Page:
Climate Action

5 places relocating people because of climate change

Splinters of ice peel off from one of the sides of the Perito Moreno glacier in a process of a unexpected rupture during the southern hemisphere's winter months, near the city of El Calafate in the Patagonian province of Santa Cruz, southern Argentina, July 7, 2008.  The Perito Moreno glacier, part of the Los Glaciares National Park, a World Heritage site, measures 250 square kilometers (97 square miles), and is one of the few glaciers which is advancing instead of retreating. REUTERS/Andres Forza (ARGENTINA) - RTX7QJ5

Climate change is already forcing some communities to relocate Image: REUTERS/Andres Forz

Charlotte Edmond
Senior Writer, Forum Agenda
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Climate Crisis

Rising sea levels caused by climate change are threatening coastal areas around the world – but for some communities, it’s already too late to save their homes.

Here are five places with a Plan B.

Kiribati

Kiribati, a tiny nation of low-lying islands in the Pacific Ocean, is particularly vulnerable to rising seas. Former president Anote Tong has long campaigned for action to prevent the islands being submerged.

In 2014, he bought a plot of land in Fiji so Kiribati’s 100,000 citizens would have a refuge when their homeland became uninhabitable.

An abandoned house that is affected by seawater during high-tides stands next to a small lagoon near the village of Tangintebu on South Tarawa in the central Pacific island nation of Kiribati May 25, 2013. Kiribati consists of a chain of 33 atolls and islands that stand just metres above sea level, spread over a huge expanse of otherwise empty ocean. With surrounding sea levels rising, Kiribati President Anote Tong has predicted his country will likely become uninhabitable in 30-60 years because of inundation and contamination of its freshwater supplies. Picture taken May 25, 2013.  REUTERS/David Gray     (KIRIBATI - Tags: ENVIRONMENT POLITICS SOCIETY)ATTENTION EDITORS: PICTURE 09 OF 42 FOR PACKAGE  'KIRIBATI - GONE IN 60 YEARS'. SEARCH 'KIRIBATI' FOR ALL IMAGES - RTX10LQV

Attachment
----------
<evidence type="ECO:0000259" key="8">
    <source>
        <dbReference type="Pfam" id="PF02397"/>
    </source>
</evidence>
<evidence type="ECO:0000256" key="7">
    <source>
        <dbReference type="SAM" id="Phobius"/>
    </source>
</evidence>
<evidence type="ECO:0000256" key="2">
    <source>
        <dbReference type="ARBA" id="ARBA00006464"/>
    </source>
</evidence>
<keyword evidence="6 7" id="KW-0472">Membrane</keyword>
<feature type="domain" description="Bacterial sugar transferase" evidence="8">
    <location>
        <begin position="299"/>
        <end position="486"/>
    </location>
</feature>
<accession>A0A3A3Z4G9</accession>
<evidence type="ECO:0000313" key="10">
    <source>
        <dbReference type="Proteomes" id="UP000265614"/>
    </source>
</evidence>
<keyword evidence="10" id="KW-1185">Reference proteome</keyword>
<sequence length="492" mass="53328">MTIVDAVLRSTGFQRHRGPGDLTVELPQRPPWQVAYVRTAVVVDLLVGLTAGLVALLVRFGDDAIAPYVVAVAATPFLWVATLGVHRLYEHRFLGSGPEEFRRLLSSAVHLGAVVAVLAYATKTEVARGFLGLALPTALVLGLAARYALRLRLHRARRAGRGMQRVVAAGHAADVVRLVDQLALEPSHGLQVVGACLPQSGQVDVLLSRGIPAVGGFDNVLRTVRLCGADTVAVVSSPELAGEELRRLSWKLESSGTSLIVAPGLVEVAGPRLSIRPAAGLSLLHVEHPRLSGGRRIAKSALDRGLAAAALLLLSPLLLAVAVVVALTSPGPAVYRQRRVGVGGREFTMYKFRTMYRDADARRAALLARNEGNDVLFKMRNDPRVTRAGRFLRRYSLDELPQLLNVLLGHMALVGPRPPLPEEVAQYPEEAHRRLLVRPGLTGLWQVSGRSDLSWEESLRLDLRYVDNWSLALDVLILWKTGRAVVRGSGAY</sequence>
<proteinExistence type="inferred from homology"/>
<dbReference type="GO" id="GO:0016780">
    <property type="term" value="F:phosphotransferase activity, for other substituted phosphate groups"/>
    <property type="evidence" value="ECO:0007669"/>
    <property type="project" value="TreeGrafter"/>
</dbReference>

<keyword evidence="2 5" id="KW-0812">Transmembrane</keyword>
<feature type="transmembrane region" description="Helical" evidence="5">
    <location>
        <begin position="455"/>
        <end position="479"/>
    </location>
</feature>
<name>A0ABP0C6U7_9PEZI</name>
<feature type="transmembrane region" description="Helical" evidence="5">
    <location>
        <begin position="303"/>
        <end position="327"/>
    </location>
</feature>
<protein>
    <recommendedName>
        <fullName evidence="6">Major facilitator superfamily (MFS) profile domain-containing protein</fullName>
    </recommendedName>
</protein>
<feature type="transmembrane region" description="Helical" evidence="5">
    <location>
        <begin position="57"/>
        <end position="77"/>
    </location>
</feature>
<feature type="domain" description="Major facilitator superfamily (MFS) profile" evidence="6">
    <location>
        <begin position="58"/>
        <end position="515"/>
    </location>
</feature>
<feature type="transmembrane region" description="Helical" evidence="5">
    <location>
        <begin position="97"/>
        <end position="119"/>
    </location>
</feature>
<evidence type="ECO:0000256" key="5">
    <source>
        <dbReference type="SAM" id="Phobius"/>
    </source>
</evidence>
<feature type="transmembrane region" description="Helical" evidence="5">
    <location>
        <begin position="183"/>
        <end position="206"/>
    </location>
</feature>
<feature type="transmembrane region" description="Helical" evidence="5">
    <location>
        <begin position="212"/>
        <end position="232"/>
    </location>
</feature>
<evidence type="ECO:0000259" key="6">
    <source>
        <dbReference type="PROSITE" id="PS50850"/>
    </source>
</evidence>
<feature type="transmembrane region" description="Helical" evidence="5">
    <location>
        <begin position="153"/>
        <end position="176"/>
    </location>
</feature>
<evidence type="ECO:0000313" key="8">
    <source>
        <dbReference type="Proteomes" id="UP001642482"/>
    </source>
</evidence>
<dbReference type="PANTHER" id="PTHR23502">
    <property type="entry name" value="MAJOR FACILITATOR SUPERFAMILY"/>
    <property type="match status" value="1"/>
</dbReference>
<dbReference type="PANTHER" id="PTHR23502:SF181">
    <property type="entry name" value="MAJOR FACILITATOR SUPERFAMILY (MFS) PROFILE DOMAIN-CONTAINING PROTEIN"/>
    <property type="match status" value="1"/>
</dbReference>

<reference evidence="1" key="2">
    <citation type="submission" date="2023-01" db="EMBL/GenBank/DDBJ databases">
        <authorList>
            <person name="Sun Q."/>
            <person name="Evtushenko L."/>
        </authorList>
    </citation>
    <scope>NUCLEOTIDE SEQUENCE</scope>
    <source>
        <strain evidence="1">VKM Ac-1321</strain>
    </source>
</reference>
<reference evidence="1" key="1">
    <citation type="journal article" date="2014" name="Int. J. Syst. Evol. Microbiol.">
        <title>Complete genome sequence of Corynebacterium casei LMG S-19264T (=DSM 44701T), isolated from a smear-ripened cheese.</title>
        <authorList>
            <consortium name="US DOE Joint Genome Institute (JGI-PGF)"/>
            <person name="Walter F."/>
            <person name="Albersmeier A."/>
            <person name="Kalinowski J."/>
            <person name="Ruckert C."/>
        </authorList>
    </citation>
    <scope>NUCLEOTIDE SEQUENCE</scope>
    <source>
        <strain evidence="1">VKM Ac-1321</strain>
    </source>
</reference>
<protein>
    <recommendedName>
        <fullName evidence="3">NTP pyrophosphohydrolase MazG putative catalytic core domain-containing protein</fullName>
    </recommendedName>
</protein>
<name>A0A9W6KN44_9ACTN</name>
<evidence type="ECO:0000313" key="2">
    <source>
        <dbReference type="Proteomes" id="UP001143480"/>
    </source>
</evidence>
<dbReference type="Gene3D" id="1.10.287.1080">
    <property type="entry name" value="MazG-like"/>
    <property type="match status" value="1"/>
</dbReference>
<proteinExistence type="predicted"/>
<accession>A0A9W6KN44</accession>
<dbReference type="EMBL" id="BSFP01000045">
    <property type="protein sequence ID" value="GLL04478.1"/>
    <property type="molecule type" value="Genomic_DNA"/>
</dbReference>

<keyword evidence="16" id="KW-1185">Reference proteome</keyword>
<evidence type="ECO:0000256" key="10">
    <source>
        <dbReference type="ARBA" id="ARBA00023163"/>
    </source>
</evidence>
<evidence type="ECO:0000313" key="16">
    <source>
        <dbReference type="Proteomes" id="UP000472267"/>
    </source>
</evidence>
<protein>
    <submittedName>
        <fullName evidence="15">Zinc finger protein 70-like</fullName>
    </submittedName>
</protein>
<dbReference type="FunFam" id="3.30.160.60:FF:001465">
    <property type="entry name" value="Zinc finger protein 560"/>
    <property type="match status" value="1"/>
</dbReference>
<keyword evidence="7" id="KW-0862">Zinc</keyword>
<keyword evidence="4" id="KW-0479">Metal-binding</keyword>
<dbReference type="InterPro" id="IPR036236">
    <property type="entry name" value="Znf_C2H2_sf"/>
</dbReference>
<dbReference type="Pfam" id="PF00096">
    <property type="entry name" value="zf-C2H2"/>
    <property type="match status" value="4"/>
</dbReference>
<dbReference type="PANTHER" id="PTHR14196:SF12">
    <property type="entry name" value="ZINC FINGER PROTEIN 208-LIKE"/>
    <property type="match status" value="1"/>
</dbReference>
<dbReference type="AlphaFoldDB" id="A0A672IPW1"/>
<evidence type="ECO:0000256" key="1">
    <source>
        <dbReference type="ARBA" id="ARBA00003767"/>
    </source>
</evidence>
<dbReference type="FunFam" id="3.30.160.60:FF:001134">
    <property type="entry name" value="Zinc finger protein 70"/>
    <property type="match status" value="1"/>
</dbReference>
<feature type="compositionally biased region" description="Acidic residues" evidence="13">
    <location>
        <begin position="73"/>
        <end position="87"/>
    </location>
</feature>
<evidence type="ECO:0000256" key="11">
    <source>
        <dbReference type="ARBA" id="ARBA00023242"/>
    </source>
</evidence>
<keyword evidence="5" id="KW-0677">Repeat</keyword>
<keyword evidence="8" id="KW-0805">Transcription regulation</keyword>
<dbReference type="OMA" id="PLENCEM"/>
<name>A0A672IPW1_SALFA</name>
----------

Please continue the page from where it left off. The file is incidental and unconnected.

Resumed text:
Image: REUTERS/David Gray

Vunidogoloa, Fiji

Communities in Fiji, however, also face an existential threat from rising sea levels. In 2014, residents of the village of Vunidogoloa abandoned their homes and relocated inland. At a cost of hundreds of thousands of dollars, 30 new houses were built as well as fish ponds and farms.

Vunidogoloa was the first village to move under the Fijian government’s climate change programme with over 30 more earmarked for potential relocation.

An afternoon storm looms above fishermen on the mud flats of a Suva beach September 9, 2001. [Fiji's general election has ended after a week of polling with caretaker Prime Minister Laisenia Qarase expected to approach Fiji's president form a majority coalition government after negotiations with minor parties on September 10, 2001.] - RTXKQTG
An afternoon storm looms above fishermen on the mud flats of a Suva beach Image: REUTERS